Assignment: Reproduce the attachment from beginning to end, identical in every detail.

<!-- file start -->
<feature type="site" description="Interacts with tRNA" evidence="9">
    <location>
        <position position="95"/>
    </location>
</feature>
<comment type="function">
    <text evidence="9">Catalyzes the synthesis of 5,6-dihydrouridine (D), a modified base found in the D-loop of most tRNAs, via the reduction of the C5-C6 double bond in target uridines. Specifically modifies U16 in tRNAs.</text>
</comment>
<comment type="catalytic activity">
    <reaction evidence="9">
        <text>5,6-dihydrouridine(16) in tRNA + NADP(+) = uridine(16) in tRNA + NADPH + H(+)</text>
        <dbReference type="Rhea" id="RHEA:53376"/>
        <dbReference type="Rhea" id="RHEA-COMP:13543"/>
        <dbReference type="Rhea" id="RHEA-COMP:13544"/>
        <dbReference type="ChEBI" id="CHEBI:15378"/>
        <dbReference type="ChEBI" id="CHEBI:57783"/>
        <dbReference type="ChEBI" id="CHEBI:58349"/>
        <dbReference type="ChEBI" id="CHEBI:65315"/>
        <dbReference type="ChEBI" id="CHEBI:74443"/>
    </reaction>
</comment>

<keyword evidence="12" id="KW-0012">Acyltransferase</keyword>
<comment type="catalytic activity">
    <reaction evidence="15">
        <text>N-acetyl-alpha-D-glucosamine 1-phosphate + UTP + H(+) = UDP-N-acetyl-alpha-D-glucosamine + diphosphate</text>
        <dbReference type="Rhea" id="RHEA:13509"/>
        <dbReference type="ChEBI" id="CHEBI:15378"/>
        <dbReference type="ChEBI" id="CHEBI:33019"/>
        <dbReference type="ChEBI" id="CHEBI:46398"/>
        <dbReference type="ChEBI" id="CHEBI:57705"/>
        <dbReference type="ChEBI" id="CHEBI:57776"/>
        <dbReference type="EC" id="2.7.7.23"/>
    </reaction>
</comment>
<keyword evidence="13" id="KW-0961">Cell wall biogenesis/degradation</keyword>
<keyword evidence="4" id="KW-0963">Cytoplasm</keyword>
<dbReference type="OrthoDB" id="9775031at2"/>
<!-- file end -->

<feature type="site" description="Interacts with tRNA" evidence="9">
    <location>
        <position position="95"/>
    </location>
</feature>
<comment type="function">
    <text evidence="9">Catalyzes the synthesis of 5,6-dihydrouridine (D), a modified base found in the D-loop of most tRNAs, via the reduction of the C5-C6 double bond in target uridines. Specifically modifies U16 in tRNAs.</text>
</comment>
<comment type="catalytic activity">
    <reaction evidence="9">
        <text>5,6-dihydrouridine(16) in tRNA + NADP(+) = uridine(16) in tRNA + NADPH + H(+)</text>
        <dbReference type="Rhea" id="RHEA:53376"/>
        <dbReference type="Rhea" id="RHEA-COMP:13543"/>
        <dbReference type="Rhea" id="RHEA-COMP:13544"/>
        <dbReference type="ChEBI" id="CHEBI:15378"/>
        <dbReference type="ChEBI" id="CHEBI:57783"/>
        <dbReference type="ChEBI" id="CHEBI:58349"/>
        <dbReference type="ChEBI" id="CHEBI:65315"/>
        <dbReference type="ChEBI" id="CHEBI:74443"/>
    </reaction>
</comment>

<keyword evidence="12" id="KW-0012">Acyltransferase</keyword>
<comment type="catalytic activity">
    <reaction evidence="15">
        <text>N-acetyl-alpha-D-glucosamine 1-phosphate + UTP + H(+) = UDP-N-acetyl-alpha-D-glucosamine + diphosphate</text>
        <dbReference type="Rhea" id="RHEA:13509"/>
        <dbReference type="ChEBI" id="CHEBI:15378"/>
        <dbReference type="ChEBI" id="CHEBI:33019"/>
        <dbReference type="ChEBI" id="CHEBI:46398"/>
        <dbReference type="ChEBI" id="CHEBI:57705"/>
        <dbReference type="ChEBI" id="CHEBI:57776"/>
        <dbReference type="EC" id="2.7.7.23"/>
    </reaction>
</comment>
<keyword evidence="13" id="KW-0961">Cell wall biogenesis/degradation</keyword>
<keyword evidence="4" id="KW-0963">Cytoplasm</keyword>
<dbReference type="OrthoDB" id="9775031at2"/>